Very few people care about shopyourway.com. Originally designed as a social network for shopping, the UI is confusing "busy" which overwhelms visitors and drives them off. The community section is spammy because of trolling personal shoppers begging for clients. This was another dumb idea from Eddie (remember myGofer, Shopbolt, Alfie, Sears Health/FitStudio -- all failed concepts either shut down or limping along effectively dead).
Eddie may be a visionary at coming up with ideas, but other retailers actually make them work. He is terrible at execution. Alfie, Sears' idea of a voice-activated personal shopping assistant, was a great example. You pushed a button to ask for prices on something you were shopping for. An offshore person or personal shopper listened to a RECORDING and then responded with questions to narrow the customer down. But those questions came after responses to other questions. In most cases, a customer could Google a better price in minutes while Alfie reps often took a day or two to actually get an order started. Our innovative concepts are promoted when they launch and then quickly fade into oblivion when they don't (and never will) stick. Our average customer is 40+. Millennials who love these kinds of impersonal shopping techniques would not be caught dead in our stores.
Most of the users on Eddie's loved SYWR are pushed there by deal-hunting websites that teach visitors how to exploit FREECASH and other promotions or "personal shoppers" that are mostly social media wannabe "stars" that represent our brand but don't work for us (instead earning minuscule commissions whenever someone who registers with them makes a purchase.) The most popular deal bloggers instruct customers how to get items for free from us.
Ordinary shoppers think of SYWR as the promotional arm of Sears and Kmart. Those that use SYWR with their registered credit/debit cards to buy goods and services (often from our direct competitors) earn additional points they can use at Sears and Kmart. But technical problems frequently require members to chase the points they were entitled to. Most just give up. The program is way too complicated and the only ones that profit from it are the dealhunters who think it is a personal failure on their part to walk into one of our stores and actually spend their own money, instead of using our FREECASH and other promotional stunts to walk out of the store with a shopping cart of items we actually paid for.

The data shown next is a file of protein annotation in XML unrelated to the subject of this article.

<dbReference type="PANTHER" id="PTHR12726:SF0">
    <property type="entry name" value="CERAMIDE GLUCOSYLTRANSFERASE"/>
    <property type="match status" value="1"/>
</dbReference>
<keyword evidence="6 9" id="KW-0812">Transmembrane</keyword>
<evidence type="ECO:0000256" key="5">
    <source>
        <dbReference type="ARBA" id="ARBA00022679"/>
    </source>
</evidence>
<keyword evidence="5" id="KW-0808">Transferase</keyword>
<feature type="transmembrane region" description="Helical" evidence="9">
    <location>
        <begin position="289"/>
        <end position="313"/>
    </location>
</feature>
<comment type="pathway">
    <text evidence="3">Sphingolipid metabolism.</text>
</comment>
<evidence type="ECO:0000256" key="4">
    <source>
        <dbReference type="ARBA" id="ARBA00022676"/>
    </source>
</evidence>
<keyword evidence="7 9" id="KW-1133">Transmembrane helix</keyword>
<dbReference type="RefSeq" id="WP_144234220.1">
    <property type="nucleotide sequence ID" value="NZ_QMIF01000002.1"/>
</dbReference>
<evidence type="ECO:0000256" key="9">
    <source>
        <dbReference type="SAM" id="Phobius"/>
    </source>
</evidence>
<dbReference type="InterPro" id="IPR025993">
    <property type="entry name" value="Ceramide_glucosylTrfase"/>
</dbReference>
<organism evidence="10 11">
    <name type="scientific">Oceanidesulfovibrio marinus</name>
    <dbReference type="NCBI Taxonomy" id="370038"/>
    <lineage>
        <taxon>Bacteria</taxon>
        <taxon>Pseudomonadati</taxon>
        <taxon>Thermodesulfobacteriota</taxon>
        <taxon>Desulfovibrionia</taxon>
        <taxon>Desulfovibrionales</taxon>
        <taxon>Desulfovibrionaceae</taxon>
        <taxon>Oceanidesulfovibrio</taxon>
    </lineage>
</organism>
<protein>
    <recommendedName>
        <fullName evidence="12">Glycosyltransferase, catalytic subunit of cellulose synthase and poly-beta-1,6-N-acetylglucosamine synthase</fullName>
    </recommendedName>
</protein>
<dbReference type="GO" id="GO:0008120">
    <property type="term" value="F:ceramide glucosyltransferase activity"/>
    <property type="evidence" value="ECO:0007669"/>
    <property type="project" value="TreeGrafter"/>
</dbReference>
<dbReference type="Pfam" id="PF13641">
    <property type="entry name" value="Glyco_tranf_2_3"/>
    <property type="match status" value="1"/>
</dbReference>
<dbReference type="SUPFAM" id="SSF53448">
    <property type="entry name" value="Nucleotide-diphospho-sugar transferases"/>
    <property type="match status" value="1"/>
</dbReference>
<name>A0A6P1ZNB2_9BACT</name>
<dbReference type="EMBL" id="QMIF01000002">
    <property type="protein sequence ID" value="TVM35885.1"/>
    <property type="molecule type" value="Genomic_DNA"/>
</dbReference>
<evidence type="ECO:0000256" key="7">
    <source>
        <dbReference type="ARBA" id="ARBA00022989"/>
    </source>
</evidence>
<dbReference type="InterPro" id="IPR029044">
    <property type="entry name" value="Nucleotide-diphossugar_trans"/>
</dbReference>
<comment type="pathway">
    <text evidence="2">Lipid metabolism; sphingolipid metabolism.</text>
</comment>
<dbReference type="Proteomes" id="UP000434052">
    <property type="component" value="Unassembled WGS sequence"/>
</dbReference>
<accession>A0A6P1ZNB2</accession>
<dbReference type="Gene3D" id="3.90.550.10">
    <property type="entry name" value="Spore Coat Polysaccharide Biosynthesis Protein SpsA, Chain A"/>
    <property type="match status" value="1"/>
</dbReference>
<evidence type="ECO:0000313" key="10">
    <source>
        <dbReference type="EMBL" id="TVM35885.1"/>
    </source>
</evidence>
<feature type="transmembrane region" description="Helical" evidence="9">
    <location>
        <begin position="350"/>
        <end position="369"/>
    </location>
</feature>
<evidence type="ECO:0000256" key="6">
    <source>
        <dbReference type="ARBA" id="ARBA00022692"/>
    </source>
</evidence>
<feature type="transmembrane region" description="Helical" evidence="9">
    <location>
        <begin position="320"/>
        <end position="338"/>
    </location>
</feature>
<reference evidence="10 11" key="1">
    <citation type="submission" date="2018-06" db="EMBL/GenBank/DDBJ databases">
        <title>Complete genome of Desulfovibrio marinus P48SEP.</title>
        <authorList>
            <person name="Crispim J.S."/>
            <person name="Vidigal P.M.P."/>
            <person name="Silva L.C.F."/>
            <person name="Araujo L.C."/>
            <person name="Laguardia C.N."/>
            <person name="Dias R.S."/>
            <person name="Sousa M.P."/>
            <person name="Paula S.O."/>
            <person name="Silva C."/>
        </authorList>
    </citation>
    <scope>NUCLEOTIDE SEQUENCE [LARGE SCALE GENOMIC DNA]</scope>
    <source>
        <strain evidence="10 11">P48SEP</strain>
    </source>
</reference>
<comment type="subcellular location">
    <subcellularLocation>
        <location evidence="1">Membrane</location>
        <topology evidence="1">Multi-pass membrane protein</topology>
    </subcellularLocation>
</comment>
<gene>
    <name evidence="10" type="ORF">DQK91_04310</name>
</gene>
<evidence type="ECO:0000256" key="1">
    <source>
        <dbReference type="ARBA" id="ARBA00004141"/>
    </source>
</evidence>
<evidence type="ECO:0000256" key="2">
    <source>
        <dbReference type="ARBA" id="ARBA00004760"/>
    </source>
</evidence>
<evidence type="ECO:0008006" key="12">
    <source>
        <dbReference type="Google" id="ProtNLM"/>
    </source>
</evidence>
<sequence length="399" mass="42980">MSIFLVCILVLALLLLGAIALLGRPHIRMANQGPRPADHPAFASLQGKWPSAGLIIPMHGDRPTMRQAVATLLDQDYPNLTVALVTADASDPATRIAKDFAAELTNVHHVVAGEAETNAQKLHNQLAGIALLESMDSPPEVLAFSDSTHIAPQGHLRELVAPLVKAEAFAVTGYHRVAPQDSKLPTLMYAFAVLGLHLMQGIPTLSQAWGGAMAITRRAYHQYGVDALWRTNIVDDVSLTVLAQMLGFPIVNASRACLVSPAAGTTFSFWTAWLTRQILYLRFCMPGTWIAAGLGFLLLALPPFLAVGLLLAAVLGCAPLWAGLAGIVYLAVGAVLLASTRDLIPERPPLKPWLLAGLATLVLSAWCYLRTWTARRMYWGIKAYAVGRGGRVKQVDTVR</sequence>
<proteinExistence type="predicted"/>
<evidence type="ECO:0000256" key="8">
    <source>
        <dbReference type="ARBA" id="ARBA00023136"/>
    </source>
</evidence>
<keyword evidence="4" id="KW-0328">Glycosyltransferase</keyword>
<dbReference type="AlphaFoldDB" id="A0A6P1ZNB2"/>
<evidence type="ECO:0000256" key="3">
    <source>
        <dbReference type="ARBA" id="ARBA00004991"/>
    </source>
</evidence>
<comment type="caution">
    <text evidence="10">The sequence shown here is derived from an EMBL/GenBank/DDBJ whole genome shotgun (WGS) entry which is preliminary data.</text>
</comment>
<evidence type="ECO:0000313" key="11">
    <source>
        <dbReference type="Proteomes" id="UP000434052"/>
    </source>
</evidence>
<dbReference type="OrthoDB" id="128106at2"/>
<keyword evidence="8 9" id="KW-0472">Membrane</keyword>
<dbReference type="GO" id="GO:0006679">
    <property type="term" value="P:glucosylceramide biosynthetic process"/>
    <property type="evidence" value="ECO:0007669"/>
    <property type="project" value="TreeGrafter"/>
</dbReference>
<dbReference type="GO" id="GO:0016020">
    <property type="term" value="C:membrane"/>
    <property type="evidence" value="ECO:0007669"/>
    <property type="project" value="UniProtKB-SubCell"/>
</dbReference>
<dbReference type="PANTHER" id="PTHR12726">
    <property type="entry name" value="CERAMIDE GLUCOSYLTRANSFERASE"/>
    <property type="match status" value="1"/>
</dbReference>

SYWR is not at all like Amazon Prime. SYWR Max is supposed to be, but hasn't been for about a year since Sears and Kmart implemented $25-30 as the minimum out of pocket spend required to get free shipping. Before that, SYWR Max members got free shipping on virtually every purchase. Also, virtually nobody actually pays for Max membership because free trials are extended indefinitely.
Our own financial reports tell the story - only about 11% of our revenue comes from online/digital platform sales. That number has remained virtually unchanged over the last five years, despite all the promotions and promises.
The reasons why SYW fails is very simple: it ties customers primarily to Sears and Kmart, which increasingly offers customers less and less selection of the products they want, makes customers go crazy trying to find items in stock and available to ship, and are usually available elsewhere for less money, are packaged properly and ship fast.
Can Sears survive selling mattresses and appliances in small format stores? Probably not. Mattress retailers are everywhere, don't carry the increasingly bad reputation Sears is getting, and customers are now used to shopping at Lowes and Home Depot for appliances, and again don't have to worry about the longevity those retailers or the horror stories people read almost every day about Sears' warranty services and poor repair reviews.
If you walk into a Kmart or Sears, the one word you would never associate with either chain is: NEW. You cannot have a comeback story from stores that are using cash registers older than most of their associates and fixtures that were installed when many of our 50-year old customers were in high school.